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8 Ways to Pay Tribute This Veterans Day in Washington, DC
Must-see observances and museum exhibits make for a memorable and moving experience.
Many of the monuments and memorials in the nation’s capital honor servicemen and women, and the city’s museums are packed with important military history that sheds light on the immense sacrifices that American armed forces have made to protect this country. On Veterans Day, commemorations at said memorials and exhibits at said museums make for perfect ways to celebrate and honor the holiday. Here’s a full range of things to do and places to go:
The Marine Corps War Memorial (more commonly known as the Iwo Jima Memorial) is one of the most moving memorials in the DC region. The world-famous statue, which is based on the iconic photograph taken by Associated Press photographer Joe Rosenthal, depicts the six soldiers who raised the second American flag at Iwo Jima in the Japanese Volcano Islands on Feb. 23, 1945, signifying the conclusion of the American campaign in the Pacific during World War II.
Americans can now properly honor some of the bravest soldiers to have ever defended the United States. Located near the U.S. Botanic Garden and in view of the Capitol Building, DC’s newest national memorial was dedicated in 2014. The memorial’s star-shaped fountain with a constant ceremonial flame serves as a tribute to present and future disabled vets.
The gravestones at this national military cemetery, which has been open for over 150 years, are an impactful lesson on the true costs of war. Walk the paths of this historic park or attend the time-honored memorial ceremony. On Nov. 11, a prelude concert begins in the Memorial Amphitheater at 10:30 a.m., which is followed by a wreath-laying ceremony at the Tomb of the Unknown Soldier at 11 a.m. and an observance program in the amphitheater.
The Women’s Memorial resides at the gateway to the Arlington National Cemetery, and is the only major national memorial to honor women that have defended the U.S. during all eras and in all services. The annual Veterans Day observance at the memorial includes formal military honors, a keynote address, veterans' remarks and a wreath-laying.
The Korean War Veterans Memorial consists of multiple structures that honor those who sacrificed during the three-year conflict that was the Korean War. Images of troops moving by sea, land and air are sandblasted onto the surface of the wall, while a squadron of 19 stainless steel figures, including members from each branch of the armed forces, are situated in the center of the memorial space.
Adjacent to the National Archives in the Penn Quarter, this memorial pays respect to veterans of the Navy. The space includes a commemorative public plaza, a symbolic statue of a Lone Sailor and the Naval Heritage Center. The plaza’s deck includes fountains, flagpole masts and sculptural panels that depict epic Naval achievements.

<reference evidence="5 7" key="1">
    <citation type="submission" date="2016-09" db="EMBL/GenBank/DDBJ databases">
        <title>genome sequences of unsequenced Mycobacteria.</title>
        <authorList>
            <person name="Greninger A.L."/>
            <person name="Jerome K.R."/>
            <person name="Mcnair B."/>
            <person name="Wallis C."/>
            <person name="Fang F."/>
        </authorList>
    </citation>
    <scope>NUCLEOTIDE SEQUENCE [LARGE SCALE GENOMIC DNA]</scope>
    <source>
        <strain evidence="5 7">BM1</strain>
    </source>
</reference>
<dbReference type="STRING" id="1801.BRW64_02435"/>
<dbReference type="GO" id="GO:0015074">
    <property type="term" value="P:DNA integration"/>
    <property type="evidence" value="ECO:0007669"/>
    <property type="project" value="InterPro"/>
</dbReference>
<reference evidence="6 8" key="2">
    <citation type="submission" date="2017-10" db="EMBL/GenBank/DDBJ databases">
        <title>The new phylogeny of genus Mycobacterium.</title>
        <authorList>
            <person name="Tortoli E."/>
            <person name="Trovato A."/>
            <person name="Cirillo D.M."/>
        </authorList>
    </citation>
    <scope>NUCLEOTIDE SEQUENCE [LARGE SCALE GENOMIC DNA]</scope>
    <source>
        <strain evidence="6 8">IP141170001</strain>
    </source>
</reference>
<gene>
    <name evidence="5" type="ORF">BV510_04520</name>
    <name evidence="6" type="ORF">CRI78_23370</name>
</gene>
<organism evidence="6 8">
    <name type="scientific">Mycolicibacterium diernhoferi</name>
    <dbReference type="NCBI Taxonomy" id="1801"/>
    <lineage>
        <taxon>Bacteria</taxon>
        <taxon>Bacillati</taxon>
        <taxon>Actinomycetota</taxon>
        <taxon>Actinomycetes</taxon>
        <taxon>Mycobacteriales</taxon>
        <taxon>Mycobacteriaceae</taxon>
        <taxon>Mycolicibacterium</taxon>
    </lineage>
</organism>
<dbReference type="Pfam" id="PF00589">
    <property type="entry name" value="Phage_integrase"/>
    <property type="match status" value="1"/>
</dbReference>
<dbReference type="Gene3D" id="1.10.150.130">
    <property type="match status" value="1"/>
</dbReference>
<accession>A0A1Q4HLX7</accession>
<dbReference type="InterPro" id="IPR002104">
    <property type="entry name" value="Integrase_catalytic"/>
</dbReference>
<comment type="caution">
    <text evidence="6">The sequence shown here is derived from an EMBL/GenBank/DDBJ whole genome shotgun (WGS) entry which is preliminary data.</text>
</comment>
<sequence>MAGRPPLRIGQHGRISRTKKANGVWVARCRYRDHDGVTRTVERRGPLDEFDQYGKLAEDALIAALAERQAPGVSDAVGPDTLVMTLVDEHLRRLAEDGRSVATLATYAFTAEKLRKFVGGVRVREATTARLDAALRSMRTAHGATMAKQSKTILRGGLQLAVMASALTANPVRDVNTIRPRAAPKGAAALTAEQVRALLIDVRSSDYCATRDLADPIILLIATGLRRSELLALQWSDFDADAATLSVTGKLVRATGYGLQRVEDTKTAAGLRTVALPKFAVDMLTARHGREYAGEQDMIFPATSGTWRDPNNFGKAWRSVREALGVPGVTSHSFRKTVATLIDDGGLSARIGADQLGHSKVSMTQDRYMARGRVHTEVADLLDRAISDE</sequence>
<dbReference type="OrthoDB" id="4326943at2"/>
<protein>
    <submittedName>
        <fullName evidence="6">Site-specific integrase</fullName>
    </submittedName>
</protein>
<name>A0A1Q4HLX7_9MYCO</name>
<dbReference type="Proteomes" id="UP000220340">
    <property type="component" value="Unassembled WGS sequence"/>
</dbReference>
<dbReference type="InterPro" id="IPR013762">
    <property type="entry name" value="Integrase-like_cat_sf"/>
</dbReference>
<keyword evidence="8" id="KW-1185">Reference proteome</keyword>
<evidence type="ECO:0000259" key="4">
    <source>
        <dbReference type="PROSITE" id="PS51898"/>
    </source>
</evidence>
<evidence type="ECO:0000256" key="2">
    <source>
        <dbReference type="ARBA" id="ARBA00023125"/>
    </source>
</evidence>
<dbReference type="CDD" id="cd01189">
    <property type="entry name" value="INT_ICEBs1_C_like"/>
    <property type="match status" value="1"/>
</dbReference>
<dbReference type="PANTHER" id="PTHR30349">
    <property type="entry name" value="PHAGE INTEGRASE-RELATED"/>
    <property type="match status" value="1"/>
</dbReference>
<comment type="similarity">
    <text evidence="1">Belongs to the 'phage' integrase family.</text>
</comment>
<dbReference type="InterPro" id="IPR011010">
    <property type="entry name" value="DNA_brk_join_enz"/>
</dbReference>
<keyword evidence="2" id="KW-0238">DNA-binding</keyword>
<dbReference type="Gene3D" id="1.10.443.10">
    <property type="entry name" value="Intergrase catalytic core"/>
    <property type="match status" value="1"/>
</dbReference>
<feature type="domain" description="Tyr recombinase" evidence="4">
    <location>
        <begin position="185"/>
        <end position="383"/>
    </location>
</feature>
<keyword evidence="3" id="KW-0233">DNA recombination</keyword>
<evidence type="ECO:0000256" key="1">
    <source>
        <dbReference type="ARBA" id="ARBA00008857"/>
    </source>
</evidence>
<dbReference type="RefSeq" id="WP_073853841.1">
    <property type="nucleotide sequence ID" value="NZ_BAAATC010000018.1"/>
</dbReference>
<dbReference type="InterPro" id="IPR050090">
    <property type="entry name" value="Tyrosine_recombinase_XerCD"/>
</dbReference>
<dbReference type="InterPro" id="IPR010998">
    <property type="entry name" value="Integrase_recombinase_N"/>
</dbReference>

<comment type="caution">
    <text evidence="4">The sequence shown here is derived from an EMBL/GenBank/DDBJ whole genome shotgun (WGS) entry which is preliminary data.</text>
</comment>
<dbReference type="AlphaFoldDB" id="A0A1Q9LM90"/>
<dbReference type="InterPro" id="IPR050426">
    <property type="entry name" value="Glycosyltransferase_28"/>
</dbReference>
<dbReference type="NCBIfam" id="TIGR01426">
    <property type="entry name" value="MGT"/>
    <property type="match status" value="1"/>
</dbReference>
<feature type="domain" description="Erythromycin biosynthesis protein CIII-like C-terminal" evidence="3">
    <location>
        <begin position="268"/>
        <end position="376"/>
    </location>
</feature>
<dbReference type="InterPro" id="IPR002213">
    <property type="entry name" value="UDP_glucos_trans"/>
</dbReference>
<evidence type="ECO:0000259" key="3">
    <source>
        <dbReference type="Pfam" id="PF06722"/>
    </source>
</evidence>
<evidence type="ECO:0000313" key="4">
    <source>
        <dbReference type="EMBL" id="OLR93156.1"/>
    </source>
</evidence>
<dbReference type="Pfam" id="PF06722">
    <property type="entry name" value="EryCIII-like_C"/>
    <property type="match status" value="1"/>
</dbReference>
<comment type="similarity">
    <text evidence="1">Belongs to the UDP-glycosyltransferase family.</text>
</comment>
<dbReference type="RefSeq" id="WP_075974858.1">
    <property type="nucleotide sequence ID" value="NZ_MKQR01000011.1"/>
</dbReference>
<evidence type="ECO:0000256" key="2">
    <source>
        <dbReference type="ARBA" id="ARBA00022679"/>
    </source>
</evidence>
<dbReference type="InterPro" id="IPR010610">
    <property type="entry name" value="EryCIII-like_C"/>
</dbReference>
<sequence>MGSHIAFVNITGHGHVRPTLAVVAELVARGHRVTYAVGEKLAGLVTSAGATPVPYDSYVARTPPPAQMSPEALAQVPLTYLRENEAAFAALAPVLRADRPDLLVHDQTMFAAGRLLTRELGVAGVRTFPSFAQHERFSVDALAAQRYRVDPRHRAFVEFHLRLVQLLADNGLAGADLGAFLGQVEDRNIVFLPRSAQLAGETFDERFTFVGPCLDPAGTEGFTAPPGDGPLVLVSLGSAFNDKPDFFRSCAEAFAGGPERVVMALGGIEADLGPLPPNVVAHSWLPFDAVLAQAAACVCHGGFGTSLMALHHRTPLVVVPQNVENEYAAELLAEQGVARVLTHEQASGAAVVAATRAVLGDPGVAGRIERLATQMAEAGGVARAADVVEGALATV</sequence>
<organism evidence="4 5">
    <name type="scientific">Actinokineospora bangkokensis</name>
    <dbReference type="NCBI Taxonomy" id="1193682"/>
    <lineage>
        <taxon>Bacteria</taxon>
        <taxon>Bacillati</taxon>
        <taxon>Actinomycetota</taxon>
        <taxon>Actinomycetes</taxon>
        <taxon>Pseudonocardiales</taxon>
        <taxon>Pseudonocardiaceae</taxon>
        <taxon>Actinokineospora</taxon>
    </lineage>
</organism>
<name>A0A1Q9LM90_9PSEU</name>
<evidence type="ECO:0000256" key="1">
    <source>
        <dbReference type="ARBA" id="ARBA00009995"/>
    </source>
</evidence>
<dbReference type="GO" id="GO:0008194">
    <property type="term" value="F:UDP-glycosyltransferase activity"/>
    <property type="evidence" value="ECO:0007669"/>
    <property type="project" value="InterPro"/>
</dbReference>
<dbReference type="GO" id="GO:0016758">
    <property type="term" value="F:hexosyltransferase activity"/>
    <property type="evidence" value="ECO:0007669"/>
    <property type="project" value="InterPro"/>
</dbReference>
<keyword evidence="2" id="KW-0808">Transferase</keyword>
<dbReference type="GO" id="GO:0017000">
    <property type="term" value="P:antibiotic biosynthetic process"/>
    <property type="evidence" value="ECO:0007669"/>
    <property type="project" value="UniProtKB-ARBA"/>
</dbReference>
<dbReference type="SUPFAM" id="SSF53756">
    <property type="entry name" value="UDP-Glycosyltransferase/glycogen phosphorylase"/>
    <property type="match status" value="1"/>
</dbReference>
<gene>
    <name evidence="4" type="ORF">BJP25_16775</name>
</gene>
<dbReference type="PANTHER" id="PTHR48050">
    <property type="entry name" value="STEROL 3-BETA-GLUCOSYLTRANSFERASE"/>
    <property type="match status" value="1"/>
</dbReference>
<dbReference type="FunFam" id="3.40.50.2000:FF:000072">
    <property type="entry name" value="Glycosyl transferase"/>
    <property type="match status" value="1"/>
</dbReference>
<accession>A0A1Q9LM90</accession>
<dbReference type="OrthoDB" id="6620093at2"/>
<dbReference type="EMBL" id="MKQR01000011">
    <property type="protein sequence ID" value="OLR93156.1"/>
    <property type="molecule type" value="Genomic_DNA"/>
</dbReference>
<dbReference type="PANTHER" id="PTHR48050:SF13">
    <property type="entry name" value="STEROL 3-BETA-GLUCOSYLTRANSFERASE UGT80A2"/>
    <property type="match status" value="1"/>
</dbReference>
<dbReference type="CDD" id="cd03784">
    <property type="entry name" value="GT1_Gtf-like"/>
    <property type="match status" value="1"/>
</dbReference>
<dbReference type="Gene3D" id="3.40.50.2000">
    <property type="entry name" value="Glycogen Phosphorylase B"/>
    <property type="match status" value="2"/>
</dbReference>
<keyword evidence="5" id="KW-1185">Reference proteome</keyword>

Many DC visitors, as well as veterans and relatives of those who lost their lives in battle, gather at the black granite memorial, colloquially known as “The Wall,” to honor those who served in the Vietnam War. Many visitors leave personal effects; more than 400,000 items have been collected since the memorial opened to the public. Traditionally, on Veterans Day, a color guard, noted speakers and wreath-laying observances begin at 1 p.m.
The expansive stone, bronze and water memorial on the National Mall at 17th Street and Constitution Avenue honors the 16 million men and women who served and the 400,000 who lost their lives during WWII. The majestic space is perfect for a Veterans Day visit, and it’s especially beautiful under moonlight.
George Washington’s Mount Vernon Estate
Mount Vernon welcomes active, former and retired military with free admission on Veterans Day to experience special programming. The estate salutes veterans with a wreath-laying at Washington’s tomb and a patriotic community concert by barbershop chorus the Harmony Heritage Singers at 11 a.m.
National Museum of American History
The Smithsonian Institution’s cache of Americana displays, The Price of Freedom: Americans at War, features a history of America’s military from the French and Indian Wars to the conflict in the Middle East, exploring the impact of conflict on citizen soldiers, their families and communities. See George Washington’s sword and scabbard in person, and see the chairs used by Generals Lee and Grant during the surrender at Appomattox in 1865.
National Museum of American Jewish Military History
This small museum in Dupont Circle makes for a powerful Veterans Day visit, especially due to its core exhibit, Jews in the American Military. This incredible piece chronicles contributions across the armed services in letters and memorabilia donated by Jewish veterans and their families. The display includes a brain surgery kit from the Civil War, a diary from a Jewish POW and a Torah carried by a Jewish army chaplain on the Burma Trail.
Would you like to explore more of the vital American history to be found around Washington, DC? Learn more about the monuments and memorials in the nation's capital.